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After Initially Holding Out, Google Signs Student-Data-Privacy Pledge

By Sean Cavanagh and Michele Molnar

After initially declining to sign up, technology giant Google has joined a growing number of companies committing to a "student privacy pledge" created by advocacy groups and endorsed by the White House.

Google has come under heavy scrutiny for privacy practices that critics have feared would open the door to students' personal information being used for advertising purposes, and the company has revised its policies in the face of those questions.

The privacy pledge is being sponsored by the Future of Privacy Forum, a Washington-based think tank that advocates for responsible data use, and the Software & Information Industry Association, a leading trade association, also headquartered in the nation's capital.

At the time of the president's announcement, the pledge had been signed by 75 companies—though Google, among others, was noticeably absent from the list. As of today, the number of signatories had risen to 91.

"Protecting the privacy and security of all of our users, including students, is a top priority," the company said in a statement. "We're pleased to see the ed-tech industry come together to support this important issue and we've signed the pledge to reaffirm the commitments we've made directly to our customers."

Any possibility that the pledge might have slipped from the public's attention vanished last week, when President Barack Obama publicly lauded the effort and urged more companies to get on board.

The president also said that if companies didn't get sign up, "we intend to make sure that those parents and those schools know that you haven't joined."

Jules Polonetsky, the executive director of the Future of Privacy Forum, declined to comment on Google joining the list of signatories, which he said occurred late last week, or on any other specific company's pledge. But he said there was clear momentum among both young and established tech companies to meet the standards set in the document.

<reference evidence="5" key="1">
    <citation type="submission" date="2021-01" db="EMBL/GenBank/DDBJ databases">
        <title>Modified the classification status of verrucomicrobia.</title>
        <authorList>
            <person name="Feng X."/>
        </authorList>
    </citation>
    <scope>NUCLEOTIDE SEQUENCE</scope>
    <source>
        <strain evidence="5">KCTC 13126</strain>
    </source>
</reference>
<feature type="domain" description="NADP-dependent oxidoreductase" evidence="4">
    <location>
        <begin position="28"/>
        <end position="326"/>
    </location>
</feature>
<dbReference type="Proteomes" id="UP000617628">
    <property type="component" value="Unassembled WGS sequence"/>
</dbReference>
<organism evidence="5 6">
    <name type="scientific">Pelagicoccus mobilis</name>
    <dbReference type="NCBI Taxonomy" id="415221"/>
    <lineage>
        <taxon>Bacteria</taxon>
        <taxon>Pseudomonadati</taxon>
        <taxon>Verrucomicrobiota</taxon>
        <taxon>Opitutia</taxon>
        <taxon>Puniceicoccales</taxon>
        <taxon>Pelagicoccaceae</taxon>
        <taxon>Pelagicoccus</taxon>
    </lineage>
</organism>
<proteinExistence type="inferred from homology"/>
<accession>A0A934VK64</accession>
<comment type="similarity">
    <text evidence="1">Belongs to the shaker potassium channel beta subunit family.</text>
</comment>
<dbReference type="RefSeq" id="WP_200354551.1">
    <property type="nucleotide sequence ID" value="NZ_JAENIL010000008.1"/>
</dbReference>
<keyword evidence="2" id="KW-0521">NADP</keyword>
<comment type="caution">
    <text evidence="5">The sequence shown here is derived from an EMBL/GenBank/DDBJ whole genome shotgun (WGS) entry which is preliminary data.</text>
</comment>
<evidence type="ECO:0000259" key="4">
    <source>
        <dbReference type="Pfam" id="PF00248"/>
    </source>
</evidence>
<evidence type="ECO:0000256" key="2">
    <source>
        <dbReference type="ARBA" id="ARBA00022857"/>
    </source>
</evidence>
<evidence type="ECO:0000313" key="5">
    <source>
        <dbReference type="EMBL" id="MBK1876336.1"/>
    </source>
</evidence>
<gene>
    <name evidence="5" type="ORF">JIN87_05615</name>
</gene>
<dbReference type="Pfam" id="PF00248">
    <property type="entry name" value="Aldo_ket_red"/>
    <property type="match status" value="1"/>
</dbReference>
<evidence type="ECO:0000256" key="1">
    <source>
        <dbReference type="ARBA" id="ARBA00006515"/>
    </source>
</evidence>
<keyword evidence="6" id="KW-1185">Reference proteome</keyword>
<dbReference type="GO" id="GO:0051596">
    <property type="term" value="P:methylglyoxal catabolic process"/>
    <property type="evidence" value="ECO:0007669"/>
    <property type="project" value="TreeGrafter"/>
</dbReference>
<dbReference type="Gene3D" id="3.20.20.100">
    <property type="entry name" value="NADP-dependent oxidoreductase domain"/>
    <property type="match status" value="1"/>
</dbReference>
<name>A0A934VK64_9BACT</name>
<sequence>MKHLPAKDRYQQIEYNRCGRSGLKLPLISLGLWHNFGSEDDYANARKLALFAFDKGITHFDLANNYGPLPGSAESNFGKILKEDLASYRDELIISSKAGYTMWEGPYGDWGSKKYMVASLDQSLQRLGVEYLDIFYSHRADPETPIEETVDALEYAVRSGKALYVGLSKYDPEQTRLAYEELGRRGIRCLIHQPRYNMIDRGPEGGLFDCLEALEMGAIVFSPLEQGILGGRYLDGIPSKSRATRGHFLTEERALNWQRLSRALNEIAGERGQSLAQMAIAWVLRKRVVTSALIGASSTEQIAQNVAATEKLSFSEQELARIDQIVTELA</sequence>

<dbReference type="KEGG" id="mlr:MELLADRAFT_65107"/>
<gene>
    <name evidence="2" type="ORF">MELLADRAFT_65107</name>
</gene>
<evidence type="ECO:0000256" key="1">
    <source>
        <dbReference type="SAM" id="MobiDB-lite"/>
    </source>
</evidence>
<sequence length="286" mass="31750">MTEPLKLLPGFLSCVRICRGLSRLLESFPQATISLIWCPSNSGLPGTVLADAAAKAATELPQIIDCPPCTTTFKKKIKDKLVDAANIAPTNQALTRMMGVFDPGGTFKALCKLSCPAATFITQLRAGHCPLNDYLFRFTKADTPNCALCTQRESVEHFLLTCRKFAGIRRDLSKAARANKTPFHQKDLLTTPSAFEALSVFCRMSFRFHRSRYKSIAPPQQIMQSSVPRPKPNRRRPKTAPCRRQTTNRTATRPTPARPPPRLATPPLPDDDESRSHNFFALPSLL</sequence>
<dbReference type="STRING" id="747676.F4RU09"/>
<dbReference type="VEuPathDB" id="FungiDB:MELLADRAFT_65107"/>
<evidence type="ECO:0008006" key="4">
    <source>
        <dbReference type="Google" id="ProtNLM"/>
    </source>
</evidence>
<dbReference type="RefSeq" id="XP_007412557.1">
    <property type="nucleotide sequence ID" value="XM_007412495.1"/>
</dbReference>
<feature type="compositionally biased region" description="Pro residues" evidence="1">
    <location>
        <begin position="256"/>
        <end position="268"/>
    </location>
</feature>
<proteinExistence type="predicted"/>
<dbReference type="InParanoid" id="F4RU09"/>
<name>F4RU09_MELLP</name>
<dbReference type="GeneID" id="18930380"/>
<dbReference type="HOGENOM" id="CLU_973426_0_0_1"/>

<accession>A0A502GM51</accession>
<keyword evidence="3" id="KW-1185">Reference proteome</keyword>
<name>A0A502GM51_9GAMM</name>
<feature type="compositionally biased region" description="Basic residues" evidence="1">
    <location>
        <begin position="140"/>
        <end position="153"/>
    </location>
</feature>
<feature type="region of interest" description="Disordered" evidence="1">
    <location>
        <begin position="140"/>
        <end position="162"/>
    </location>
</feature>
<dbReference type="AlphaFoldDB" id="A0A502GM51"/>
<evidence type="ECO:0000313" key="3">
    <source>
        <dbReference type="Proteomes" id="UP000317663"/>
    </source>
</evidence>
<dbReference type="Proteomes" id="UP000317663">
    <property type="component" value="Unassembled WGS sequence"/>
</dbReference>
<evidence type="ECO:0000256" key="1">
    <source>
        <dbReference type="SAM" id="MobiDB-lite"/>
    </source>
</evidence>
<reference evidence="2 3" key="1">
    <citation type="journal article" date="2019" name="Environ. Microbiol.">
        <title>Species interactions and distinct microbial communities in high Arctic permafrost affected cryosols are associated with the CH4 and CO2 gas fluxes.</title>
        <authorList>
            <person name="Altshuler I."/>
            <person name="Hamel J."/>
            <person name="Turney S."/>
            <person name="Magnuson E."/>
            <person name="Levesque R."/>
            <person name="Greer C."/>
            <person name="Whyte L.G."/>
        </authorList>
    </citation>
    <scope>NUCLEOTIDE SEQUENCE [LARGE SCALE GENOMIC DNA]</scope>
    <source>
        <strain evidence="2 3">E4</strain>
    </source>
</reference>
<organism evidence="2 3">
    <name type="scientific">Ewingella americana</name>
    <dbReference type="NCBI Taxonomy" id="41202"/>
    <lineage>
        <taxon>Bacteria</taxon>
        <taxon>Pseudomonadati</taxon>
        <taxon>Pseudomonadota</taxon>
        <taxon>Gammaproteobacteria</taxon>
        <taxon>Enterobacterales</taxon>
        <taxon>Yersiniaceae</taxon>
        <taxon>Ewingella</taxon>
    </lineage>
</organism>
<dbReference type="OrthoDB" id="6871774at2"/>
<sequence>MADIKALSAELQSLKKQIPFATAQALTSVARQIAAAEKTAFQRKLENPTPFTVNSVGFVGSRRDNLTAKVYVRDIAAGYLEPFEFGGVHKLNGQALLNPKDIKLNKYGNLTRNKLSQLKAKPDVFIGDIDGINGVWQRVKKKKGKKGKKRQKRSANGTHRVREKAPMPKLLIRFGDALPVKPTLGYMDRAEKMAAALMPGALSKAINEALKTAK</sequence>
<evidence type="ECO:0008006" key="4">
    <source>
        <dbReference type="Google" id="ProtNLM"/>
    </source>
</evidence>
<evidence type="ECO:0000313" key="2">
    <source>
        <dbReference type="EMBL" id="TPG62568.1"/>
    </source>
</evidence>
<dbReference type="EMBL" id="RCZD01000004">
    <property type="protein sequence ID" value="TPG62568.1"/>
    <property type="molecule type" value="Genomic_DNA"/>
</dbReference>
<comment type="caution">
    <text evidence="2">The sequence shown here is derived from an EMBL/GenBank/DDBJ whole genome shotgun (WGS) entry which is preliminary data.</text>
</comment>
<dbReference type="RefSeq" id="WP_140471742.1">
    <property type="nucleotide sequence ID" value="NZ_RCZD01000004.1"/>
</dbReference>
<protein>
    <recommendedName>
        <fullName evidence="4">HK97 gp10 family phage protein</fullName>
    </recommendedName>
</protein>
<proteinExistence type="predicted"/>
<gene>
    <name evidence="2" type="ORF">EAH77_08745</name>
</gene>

"Sometimes, it takes a while for these things to snowball," Polonetsky said in an interview. But after the president's speech, "we saw an uptick right away."

Polonetsky has worked in both the public and private sector on privacy issues. He served as chief privacy officer at AOL, as a state lawmaker in New York, and as New York City's consumer affairs commissioner. He said some of the pressure on companies to agree to the pledge had risen from parents, who have asked K-12 officials and vendors why companies contracting with districts hadn't met the standard.

"A good contract with a vendor should already include those practices," Polonetsky said, "but this puts them on the hook."

Obama made his comments as part of a broader blueprint of proposals designed to protect online privacy. The president's plan called for Congress to pass a law to safeguard students' online data, a plan that he compared to a sweeping law approved last year by California legislators. Obama will have another opportunity to tout his policies tonight, when he delivers the State of the Union address at the Capitol.

By signing the pledge, companies agree to hold the line on data privacy several fronts, including not selling student information, not using online behavior to target advertising, using data for "authorized education purposes" only, agreeing to strict limits on retaining data, and giving parents access to information collected about their children. 

Companies also agree to "not build a personal profile of a student other than for supporting authorized educational/school purposes or as authorized by the parent/student."

As recently as last year, Google had come under heavy criticism for scanning and indexing student e-mail messages sent through its popular Apps for Education tool suite.

Mark Schneiderman, the senior director of education policy for the SIIA, said that since the pledge was announced in October, about 25 additional companies per month were signing up. The organizers of the pledge want to make sure that vendors understand their commitment, before they agree to take part.

"When the President speaks it creates a lot of attention," Schneiderman said, calling it "great marketing" for the effort.

This post has been updated with comments from the SIIA.


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